But I succeeded in turning them into one. I felt that I should read all the text-books. It was a fraud, I thought, not to read these books. I invested much money in them. I decided to read Roman Law in Latin. The Latin which I had acquired in the London Matriculation stood me in good stead. And all this reading was not without its value later on in South Africa, where Roman Dutch is the common law. The reading of Justinian, therefore, helped me a great deal in understanding the South African law.

It took me nine months of fairly hard labour to read through the Common Law of England. For Broom’s Common Law, a big but interesting volume, took up a good deal of time. Snell’s Equity was full of interest, but a bit hard to understand. White and Tudor’s Leading Cases, from which certain cases were prescribed, was full of interest and instruction. I read also with interest Williams’ and Edwards’ Real Property and Goodeve’s Personal Property. Williams’ book read like a novel. The one book I remember to have read on my return to India, with the same unflagging interest, was Mayne’s Hindu Law. But it is out of place to talk here of Indian law-books.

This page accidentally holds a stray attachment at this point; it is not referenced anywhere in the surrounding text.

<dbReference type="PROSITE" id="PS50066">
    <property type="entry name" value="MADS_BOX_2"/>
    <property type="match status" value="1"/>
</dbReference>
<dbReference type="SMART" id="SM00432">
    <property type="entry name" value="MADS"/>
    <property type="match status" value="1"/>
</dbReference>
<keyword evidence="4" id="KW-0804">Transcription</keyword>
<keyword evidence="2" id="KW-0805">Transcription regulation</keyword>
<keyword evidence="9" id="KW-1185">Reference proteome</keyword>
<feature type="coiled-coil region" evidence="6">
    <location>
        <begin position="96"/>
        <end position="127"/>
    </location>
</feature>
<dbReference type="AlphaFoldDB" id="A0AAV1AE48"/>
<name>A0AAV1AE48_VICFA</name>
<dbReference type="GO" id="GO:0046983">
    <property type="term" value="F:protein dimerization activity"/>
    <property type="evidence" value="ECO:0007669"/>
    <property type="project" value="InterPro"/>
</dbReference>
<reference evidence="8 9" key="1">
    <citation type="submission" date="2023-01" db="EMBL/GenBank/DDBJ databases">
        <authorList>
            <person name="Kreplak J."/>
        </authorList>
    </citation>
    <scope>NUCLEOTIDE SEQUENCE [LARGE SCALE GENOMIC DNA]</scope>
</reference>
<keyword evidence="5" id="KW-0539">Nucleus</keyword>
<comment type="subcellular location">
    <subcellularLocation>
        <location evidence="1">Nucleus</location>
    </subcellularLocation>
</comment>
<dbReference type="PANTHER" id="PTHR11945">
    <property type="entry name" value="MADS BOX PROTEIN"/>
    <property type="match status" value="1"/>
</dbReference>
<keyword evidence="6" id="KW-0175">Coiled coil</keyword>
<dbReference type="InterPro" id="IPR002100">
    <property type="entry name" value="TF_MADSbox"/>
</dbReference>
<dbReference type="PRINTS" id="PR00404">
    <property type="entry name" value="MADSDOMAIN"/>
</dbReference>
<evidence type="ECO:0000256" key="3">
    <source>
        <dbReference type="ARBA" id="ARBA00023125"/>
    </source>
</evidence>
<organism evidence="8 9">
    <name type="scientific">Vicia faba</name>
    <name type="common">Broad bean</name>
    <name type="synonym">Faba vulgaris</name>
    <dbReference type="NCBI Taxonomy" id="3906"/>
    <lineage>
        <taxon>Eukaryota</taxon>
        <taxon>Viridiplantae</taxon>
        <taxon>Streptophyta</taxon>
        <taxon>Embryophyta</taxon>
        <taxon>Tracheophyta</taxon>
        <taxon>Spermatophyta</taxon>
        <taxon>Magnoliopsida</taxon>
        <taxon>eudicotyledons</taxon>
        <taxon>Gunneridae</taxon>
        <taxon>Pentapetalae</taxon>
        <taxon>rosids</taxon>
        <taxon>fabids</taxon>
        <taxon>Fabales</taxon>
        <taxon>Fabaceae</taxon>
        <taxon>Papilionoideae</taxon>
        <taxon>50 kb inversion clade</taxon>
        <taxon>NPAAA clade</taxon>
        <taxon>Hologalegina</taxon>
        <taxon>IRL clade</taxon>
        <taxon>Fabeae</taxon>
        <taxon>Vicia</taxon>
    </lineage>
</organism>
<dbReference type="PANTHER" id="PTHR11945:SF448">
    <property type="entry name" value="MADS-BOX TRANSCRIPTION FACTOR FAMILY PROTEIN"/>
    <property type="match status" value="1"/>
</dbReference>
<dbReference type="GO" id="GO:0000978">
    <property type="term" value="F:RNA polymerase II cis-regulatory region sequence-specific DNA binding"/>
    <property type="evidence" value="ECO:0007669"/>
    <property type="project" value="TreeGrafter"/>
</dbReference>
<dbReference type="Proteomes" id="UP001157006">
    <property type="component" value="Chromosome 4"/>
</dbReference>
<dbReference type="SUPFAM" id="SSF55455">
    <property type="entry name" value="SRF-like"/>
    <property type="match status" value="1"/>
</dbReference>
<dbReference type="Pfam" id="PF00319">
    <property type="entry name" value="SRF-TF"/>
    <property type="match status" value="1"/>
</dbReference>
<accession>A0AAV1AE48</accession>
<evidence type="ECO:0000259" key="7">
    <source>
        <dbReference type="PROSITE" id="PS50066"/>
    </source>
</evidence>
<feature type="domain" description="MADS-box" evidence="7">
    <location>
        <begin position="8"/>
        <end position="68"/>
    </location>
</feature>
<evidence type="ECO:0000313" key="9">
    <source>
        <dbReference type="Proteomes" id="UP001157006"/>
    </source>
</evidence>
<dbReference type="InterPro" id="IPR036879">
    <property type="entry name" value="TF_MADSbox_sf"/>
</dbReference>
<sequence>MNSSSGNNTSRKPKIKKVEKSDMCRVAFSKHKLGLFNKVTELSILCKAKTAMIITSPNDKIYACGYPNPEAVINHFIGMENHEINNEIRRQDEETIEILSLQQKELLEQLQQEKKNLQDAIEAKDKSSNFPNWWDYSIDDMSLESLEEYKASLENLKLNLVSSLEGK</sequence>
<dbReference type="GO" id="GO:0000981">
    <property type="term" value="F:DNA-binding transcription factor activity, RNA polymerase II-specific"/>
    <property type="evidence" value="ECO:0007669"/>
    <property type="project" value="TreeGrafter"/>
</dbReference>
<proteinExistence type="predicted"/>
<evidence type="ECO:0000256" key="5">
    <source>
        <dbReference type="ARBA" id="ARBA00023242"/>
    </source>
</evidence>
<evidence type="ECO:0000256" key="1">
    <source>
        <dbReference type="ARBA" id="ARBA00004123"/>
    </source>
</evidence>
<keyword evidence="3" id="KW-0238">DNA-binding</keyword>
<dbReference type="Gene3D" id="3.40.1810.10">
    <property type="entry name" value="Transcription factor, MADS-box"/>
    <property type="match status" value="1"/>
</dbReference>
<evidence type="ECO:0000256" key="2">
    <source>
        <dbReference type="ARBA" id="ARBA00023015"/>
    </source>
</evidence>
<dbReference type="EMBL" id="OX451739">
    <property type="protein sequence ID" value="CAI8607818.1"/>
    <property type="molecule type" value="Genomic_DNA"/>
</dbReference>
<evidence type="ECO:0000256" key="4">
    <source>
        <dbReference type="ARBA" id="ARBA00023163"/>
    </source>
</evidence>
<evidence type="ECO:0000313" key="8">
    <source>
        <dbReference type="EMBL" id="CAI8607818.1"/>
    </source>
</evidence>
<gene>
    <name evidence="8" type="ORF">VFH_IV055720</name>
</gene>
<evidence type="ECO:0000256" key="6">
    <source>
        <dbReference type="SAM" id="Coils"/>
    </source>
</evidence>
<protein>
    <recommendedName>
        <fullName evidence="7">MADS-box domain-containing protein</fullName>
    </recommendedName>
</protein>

I passed my examinations, was called to the Bar on the 10th of June 1891, and enrolled in the High Court on the 11th. On the 12th I sailed for home.

But notwithstanding my study there was no end to my helplessness and fear. I did not feel myself qualified to practice law.

My Helplessness